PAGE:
How to Learn Guitar Major Scale Patterns
Guitarists of all levels play melodies, riffs, lead guitar solos and bass lines using major scales. The notes of the major scale cover the whole fretboard. To learn this scale template, players break it up into smaller pieces. In this article I’m going to explain to you how this process works and address common issues concerning patterns, fingerings, picking and transposing.
Major Scale Patterns
When learning the major scale, players break up the notes into positions or patterns. Usually this is done with five pieces but there are other ways to do it. It really doesn’t matter how you break up the whole major scale template as long as you can put the pieces together and complete the whole guitar fretboard. Also, different major scale patterns are not different scales. They’re the same notes in different positions.
In the guitar fretboard diagrams below, you can see how to play guitar major scale patterns. The first diagram shows you all the notes of G major across the whole neck. The remaining diagrams show you the five patterns that guitarists commonly use. The numbers represent the scale intervals 1-7 with 1 being the tonic, G. Click on the image to enlarge.
Memorize Scale Patterns
As you learn major scale patterns be sure to focus on only one at a time. Visualize the pattern on the fret board and play up and down it until you have it completely memorized and your fingers know where to go without thinking. You don’t need to start or end on the root, but rather touch on every possible note available in the position you’re covering.
Major Scale Fingering
There are no correct or perfect ways to finger major scale patterns, but there are some bad habits to avoid. Don’t do something silly like play through a whole pattern with only one or two fingers. This will make you look and sound like a hack. God gave you several fingers for a reason. Use them! Try to get three or four fingers involved. You should be able to cover a position by keeping your hand still and then reaching with your fingers. It’s good to settle on something and then be consistent as you practice, but you’ll no doubt use other fingerings when you start actually playing music especially when techniques such as slides, hammer-ons, pull-offs and bends are involved. So, as you finger these patterns you can use one finger per fret, just your first three fingers or any other combination that works well for you.
While you’re at it, alternate your pick. You’ll spend a lot of time rehearsing major scale patterns. Don’t reinforce a negative habit by plunking through everything with downstrokes. Kill two birds with one stone by developing alternate picking technique while you learn scale patterns. Choke up on the pick, keep your hand planted on the guitar and alternate continuously without skipping or repeating any strokes. Be sure to rest your hand just above the string you’re picking. As you move across the strings, your hand should slide over and rest upon the strings you’re not playing to keep them quiet.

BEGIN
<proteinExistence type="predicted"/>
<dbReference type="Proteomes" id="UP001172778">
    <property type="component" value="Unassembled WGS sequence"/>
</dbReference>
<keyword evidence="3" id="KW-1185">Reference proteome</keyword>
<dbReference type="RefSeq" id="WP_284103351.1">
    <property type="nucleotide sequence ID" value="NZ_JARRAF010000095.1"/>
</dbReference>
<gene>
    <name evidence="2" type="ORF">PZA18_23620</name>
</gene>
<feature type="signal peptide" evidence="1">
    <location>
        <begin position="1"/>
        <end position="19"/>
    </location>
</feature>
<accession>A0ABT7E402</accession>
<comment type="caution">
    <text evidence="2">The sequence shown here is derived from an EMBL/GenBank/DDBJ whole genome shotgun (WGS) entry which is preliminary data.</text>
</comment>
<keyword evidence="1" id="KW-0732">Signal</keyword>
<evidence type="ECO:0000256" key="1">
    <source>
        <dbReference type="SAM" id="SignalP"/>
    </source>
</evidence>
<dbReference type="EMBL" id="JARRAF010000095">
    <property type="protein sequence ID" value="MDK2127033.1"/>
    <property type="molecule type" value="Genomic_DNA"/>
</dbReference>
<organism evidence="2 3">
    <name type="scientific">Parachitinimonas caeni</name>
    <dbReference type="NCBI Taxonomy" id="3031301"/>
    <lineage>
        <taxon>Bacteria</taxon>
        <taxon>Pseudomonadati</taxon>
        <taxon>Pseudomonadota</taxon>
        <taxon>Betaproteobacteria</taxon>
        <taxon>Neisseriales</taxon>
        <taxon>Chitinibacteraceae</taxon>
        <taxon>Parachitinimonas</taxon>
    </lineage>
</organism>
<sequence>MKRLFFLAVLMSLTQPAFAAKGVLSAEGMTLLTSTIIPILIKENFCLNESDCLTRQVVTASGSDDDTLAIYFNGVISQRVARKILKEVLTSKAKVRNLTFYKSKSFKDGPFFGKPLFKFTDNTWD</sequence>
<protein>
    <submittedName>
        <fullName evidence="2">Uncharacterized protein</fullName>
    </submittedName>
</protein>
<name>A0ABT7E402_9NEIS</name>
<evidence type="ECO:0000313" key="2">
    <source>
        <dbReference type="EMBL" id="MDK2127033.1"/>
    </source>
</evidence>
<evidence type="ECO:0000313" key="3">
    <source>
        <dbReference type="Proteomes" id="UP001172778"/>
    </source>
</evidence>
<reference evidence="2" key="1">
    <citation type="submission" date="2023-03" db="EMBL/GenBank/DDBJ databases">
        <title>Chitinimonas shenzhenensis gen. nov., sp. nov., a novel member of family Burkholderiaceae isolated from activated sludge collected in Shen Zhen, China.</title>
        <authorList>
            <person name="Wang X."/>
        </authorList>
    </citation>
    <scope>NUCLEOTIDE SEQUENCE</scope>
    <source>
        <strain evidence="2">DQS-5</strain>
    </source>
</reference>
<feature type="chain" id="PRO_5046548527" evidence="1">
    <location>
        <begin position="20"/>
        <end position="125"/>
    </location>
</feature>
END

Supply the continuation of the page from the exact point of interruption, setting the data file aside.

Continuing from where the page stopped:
Every time you learn something new on the fret board you should try to peg it to something familiar. This is the key to developing a good working knowledge of music theory especially when applying guitar theory to the fret board. You can apply this pegging idea by associating major scale patterns to reference chords. For example, pattern one (as it’s usually taught) can be played right around an “E form” barre chord. Pattern four fits together with an “A form” barre chord. If you know how to navigate the fretboard with chords, and you associate them to major scale patterns, then you’ll be able to instantly jump into the major scale in any position. To learn more about chord forms look up the guitar CAGED chord system.
Connecting Major Scale Patterns
After you complete a pattern, move to the next position and repeat the whole learning process with the new pattern. After you memorize a new position go back and review the others before it. Continue with this process until you’ve covered the whole fretboard. Then, practice connecting the patterns in both directions across the neck. In other words, connect pattern one to pattern two, two to three, three to four, four to five, then reverse yourself by connecting pattern five back into pattern four, four into three, three into two, and two into one. You may have room to move backward from the pattern one you started at. Try it.
As you move from one pattern to the next, notice how a portion of each is reused in the new position. Visualizing how these pieces connect is the key to navigating the fretboard.
Transposing Major Scales
Once you’ve completed the whole major scale template in one key you can transpose by simply shifting it to a new starting position. Don’t let the fret numbers throw you off. Instead, focus on the shape of the pattern and the feel of the fingering. Connect all the patterns in this new key until you run out of fretboard or can’t play any higher. Don’t forget to cover the area before pattern one begins. Complete this process through all twelve keys. When you’re done, you’ll surely have the patterns down pat!
Learn Music Theory For Guitar
You learn all about music theory for guitar, including scales, chords, progressions, modes and more, in myFretboard Theory guitar theory program.